There are subtle but significant links between Mary’s Visitation with Elizabeth and David’s efforts to move the Ark of the Covenant. For example, Luke writes that Mary “arose and went” to the Judean hill country to visit her family (1:39) which echos exactly what Samuel writes about how David “arose and went” into the exactly same region centuries before to retrieve the Ark of the Covenant (2 Sam 6:2). When Elizabeth sees Mary as she arrives she is struck with the same awe and fear that David felt upon seeing the Ark of the Covenant for the first time. The joy is echoed further when Elizabeth’s baby dances inside her similar to how David danced around the Ark (2 Sam 6:16) when she is in the presence of Mary carrying Jesus. And lastly, Luke tells us how Mary stayed for “three months” (1:40 56) with Zechariah’s family recollecting how the Ark of the Covenant was temporarily housed in the “house of Obed-edom” for a waiting period of “three months” (2 Sam 6:11). All together these themes form the basis of Mary being a sacred vessel which is housing God Himself, which is exactly the storyline present in David bringing the Ark of the Covenant to Jerusalem and uniting the tribes of Israel.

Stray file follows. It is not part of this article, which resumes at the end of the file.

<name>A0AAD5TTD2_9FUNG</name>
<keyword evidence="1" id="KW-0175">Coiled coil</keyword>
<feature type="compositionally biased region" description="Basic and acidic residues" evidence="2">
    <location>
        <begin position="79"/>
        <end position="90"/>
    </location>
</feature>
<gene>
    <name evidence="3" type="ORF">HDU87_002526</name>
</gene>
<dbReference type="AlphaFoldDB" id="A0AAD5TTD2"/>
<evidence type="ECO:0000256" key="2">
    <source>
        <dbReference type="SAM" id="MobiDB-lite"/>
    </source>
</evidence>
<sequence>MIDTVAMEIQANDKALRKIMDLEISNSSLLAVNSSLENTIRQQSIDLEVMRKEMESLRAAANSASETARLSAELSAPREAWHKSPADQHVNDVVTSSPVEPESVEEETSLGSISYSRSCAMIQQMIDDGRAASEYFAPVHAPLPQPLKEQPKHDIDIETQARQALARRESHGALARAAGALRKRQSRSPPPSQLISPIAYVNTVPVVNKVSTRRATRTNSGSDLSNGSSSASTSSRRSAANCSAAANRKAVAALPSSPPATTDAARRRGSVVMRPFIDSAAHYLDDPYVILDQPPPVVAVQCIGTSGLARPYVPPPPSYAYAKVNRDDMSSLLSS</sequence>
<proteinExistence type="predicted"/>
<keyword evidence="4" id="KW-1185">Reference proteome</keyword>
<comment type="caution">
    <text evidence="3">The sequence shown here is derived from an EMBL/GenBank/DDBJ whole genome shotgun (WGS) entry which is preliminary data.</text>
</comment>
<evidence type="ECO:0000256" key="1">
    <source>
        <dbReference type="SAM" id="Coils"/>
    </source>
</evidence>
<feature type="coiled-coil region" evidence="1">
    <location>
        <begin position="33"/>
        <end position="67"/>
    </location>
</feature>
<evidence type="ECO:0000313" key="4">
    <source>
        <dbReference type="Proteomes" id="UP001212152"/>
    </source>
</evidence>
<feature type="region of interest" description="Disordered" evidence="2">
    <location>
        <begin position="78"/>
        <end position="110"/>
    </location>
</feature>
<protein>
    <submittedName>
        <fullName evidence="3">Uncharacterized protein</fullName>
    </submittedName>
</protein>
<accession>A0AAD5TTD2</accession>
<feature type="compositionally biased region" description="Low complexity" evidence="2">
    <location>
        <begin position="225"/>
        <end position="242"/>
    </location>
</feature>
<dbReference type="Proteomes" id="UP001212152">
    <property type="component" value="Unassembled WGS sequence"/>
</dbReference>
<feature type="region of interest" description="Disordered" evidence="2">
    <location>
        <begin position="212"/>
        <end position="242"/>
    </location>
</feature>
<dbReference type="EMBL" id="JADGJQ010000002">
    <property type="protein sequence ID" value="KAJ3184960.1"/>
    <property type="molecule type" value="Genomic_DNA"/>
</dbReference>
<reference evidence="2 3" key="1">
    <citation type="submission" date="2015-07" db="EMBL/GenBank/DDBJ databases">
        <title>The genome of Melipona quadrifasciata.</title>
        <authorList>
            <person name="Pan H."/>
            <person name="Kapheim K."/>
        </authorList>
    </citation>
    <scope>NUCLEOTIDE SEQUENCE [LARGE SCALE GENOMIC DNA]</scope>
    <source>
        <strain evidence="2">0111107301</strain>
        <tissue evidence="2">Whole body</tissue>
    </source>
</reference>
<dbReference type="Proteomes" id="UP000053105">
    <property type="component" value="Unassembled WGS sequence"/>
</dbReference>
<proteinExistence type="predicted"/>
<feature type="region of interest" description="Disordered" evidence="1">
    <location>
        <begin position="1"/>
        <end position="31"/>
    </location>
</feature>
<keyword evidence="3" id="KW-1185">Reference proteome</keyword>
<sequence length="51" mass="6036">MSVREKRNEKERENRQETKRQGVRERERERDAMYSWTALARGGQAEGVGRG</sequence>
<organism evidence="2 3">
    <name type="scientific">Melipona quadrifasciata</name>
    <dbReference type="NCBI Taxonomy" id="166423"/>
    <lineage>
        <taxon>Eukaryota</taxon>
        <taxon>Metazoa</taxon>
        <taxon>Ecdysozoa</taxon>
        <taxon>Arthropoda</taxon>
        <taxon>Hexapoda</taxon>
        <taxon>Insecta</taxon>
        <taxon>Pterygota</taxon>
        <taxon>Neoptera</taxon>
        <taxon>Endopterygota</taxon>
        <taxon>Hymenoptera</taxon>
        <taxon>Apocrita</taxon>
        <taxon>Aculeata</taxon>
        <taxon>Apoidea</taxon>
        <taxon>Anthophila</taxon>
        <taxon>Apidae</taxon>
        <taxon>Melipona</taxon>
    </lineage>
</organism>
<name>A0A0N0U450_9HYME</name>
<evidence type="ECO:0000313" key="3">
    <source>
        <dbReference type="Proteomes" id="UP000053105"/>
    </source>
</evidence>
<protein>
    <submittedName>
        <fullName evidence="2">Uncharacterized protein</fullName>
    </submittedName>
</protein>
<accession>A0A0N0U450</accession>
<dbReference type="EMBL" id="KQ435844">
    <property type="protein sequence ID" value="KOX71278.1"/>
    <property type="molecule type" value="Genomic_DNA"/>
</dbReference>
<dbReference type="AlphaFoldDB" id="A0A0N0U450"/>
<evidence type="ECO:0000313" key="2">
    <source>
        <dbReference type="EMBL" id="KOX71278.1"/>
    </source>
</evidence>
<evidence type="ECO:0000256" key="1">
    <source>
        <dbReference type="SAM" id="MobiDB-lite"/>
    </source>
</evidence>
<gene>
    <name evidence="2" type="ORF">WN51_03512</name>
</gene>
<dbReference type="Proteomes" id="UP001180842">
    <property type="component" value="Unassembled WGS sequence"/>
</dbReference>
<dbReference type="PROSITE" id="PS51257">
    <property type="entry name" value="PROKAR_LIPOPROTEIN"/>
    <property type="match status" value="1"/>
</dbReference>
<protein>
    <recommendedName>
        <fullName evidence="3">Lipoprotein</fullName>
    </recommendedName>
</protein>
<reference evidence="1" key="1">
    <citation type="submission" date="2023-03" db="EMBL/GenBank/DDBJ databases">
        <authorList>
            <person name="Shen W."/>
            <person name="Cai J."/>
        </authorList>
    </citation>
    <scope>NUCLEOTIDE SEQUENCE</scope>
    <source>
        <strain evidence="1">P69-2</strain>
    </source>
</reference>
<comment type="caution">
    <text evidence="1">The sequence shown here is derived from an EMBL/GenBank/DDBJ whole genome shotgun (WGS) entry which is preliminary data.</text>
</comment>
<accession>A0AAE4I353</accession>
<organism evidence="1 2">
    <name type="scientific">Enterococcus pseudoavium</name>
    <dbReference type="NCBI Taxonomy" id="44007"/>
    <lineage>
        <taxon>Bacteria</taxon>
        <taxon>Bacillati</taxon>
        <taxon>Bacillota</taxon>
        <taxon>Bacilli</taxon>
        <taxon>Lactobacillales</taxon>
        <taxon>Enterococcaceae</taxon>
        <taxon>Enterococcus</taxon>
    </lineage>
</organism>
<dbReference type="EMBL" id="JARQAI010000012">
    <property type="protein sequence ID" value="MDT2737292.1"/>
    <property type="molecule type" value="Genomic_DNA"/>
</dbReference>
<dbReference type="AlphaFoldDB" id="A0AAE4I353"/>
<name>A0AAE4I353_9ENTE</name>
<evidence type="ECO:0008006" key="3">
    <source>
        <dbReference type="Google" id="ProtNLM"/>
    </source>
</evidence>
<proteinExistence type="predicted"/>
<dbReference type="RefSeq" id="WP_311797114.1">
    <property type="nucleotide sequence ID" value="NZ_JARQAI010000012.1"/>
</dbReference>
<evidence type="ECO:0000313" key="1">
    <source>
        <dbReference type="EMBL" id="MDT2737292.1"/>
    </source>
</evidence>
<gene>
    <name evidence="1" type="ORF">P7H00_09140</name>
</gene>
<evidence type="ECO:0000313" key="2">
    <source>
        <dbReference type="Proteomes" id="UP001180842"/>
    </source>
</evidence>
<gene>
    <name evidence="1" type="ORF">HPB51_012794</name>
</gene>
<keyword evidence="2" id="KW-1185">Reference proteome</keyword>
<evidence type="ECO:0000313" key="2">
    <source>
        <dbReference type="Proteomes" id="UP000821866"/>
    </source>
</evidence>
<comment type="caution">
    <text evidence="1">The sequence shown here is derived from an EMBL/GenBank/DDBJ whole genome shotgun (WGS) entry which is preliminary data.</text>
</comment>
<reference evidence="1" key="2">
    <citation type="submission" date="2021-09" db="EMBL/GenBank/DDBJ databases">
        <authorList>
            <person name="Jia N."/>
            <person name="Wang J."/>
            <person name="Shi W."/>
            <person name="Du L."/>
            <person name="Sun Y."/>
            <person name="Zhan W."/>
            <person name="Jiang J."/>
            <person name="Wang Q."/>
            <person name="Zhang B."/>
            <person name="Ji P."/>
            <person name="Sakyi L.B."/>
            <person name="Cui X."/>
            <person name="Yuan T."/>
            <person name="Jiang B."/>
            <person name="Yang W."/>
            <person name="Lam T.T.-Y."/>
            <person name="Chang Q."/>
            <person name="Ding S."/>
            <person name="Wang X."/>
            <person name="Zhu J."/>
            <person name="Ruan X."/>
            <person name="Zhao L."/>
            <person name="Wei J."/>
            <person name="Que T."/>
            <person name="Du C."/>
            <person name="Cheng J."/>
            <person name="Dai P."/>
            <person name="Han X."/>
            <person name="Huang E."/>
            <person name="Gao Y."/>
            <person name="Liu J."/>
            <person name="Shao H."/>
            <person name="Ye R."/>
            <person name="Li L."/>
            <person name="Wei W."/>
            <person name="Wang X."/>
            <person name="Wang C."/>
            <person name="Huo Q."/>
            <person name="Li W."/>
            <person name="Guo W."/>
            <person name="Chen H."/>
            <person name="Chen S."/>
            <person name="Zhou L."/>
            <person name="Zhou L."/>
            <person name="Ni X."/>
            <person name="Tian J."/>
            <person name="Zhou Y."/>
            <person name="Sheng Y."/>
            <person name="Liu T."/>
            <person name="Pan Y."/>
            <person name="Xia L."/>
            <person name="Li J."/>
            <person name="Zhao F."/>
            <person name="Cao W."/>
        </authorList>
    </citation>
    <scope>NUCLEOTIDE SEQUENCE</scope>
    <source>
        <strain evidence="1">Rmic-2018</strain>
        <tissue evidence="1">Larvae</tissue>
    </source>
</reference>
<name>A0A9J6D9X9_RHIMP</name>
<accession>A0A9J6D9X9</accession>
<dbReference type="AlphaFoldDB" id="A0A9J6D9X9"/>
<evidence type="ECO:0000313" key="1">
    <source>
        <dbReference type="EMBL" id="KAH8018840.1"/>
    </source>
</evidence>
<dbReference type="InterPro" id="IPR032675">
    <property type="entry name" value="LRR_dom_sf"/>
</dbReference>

There is another link that Luke draws from the Book of Chronicles that alludes to his own Greek upbringing. When Elizabeth bursts into a joyful cry at the presence of Mary and her Child, Luke uses the Greek term for “exclaimed,” which on its own seems entirely innocuous. Except that in the Greek manuscripts of Old Testament writings, the Greek term is only used five times and is never used again in any New Testament writing. And the only five times it is found in the OT are about stories concerning the Ark of the Covenant. Luke is drawing a direct parallel between Mary, the Mother of God, and the Ark of the Covenant using a convenient literary device that would have almost certainly been obvious to his intended audience.

Luke provides us with a vision of Mary with clarity unprecedented within the entire New Testament. By linking Mary early in his Gospel with the Ark of the Covenant, Luke does not shy away from the gravity of importance imparted upon the story he about to tell. Again, as a literary genius, and man with a critical scientific eye, Luke systematically builds a case for Jesus as the Messiah and he begins his opening remarks with a powerful reach into the Holy Scriptures of Israel to establish the foundation and makes obvious that Mary is in fact the New Ark of the New Covenant.